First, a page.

COMMENTARY | There is a post-holiday anger in the air as the bleak winter season sets in. It is a time of cold in the northern climes, of high heating costs, of government debt, of a divided Congress, of hunger, and of payments due.
Perhaps the most telling indication of the public mood is what House Speaker John Boehner supposedly said to Senate Majority Leader Harry Reid just outside the Oval Office, according to Politico’s “multiple sources.”
We’re not in Kansas anymore. Neither are the people left homeless and about to be evicted from their FEMA-paid Super 8 housing in Brooklyn, reported in the New York Daily News.
The upshot of Hurricane Sandy is a billion-dollar relief bill that passed the Senate and got stalled in the House to make way for the bitter “fiscal cliff” negotiations. Boehner explained that he didn’t want to mix fiscal cliff issues with what Elspeth Reeve termed “partisan, pork-stuffed complaints.”
The term “fiscal cliff” was coined to be dramatic but quickly became an oversold banality.
Fortunately, there is never among politicians a shortage of drama. Thundering onto the “fiscal cliff” stage was New Jersey Gov. Chris Christie, who berated Boehner and Republicans in general, for “selfishness” and “duplicity” in putting aside the final Sandy relief bill until January 15.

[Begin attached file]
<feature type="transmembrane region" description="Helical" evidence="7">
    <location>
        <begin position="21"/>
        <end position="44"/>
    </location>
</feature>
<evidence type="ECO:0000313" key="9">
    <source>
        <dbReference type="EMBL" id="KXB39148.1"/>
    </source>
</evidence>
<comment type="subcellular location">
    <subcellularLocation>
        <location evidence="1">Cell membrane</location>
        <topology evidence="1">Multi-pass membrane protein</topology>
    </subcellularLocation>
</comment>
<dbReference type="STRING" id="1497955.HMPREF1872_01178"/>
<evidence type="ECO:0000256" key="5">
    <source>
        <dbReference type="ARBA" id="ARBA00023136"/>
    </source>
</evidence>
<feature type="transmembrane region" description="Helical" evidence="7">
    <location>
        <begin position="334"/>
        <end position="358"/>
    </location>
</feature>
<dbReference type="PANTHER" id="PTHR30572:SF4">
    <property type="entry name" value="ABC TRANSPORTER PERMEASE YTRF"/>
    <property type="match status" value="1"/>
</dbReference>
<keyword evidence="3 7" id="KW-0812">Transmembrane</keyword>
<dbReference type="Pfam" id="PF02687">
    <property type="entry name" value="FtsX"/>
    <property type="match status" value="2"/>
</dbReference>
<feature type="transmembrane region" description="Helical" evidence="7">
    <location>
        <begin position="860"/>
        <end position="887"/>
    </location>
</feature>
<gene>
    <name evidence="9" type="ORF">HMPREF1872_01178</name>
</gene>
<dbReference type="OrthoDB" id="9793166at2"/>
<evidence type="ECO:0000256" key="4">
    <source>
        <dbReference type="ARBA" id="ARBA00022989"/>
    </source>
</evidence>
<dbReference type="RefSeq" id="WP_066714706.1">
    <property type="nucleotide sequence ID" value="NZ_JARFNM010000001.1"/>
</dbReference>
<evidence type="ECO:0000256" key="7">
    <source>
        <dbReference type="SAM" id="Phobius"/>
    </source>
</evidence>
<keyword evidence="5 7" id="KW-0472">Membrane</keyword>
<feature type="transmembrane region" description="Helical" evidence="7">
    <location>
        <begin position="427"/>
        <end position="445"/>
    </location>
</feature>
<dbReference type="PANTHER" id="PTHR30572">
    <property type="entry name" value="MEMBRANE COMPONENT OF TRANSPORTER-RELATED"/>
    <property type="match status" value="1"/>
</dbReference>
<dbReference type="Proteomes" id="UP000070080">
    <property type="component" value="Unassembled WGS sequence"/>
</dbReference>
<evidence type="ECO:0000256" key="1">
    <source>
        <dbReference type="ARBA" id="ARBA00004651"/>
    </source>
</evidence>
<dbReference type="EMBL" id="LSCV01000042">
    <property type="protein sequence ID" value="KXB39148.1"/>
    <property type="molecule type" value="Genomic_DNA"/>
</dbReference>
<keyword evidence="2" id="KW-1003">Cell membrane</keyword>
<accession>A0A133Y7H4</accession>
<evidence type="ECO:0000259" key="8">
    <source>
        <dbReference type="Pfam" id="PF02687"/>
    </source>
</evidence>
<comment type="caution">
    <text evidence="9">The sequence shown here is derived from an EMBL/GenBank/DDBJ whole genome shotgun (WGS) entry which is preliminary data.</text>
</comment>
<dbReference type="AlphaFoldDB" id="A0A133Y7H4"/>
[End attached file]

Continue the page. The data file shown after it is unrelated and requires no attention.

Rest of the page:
A New York Times reporter gleefully categorized Christie’s rant as smart stuff to position himself as a leading front-runner in the 2016 presidential elections. But Christie has little chance of beating Hillary Clinton in the Democratic primaries — oh, wait!
The Sandy relief bill should and will be passed, but it needs the sort of haircut the entire federal budget needs. There’s no reason to saddle the rest of America with the cost of expanding New York and New Jersey infrastructure.
Isn’t there some place in Mississippi that needs a crumbling bridge or road rebuilt, too?
The fault isn’t that Christie demands quick federal money for New Jersey, but rather that he appears so eager to use a natural catastrophe to launch himself upon the world stage. Many Republicans still resent his much publicized post-Sandy walk on the beach with President Obama.
Insofar as his ambition goes, Christie’s public attacks on congressional Republicans either means he’s not interested in presidential politics, or that he got off the subway at the wrong stop.
Anthony Ventre is a freelance writer and a Yahoo contributor in news, commentary, and financial writing.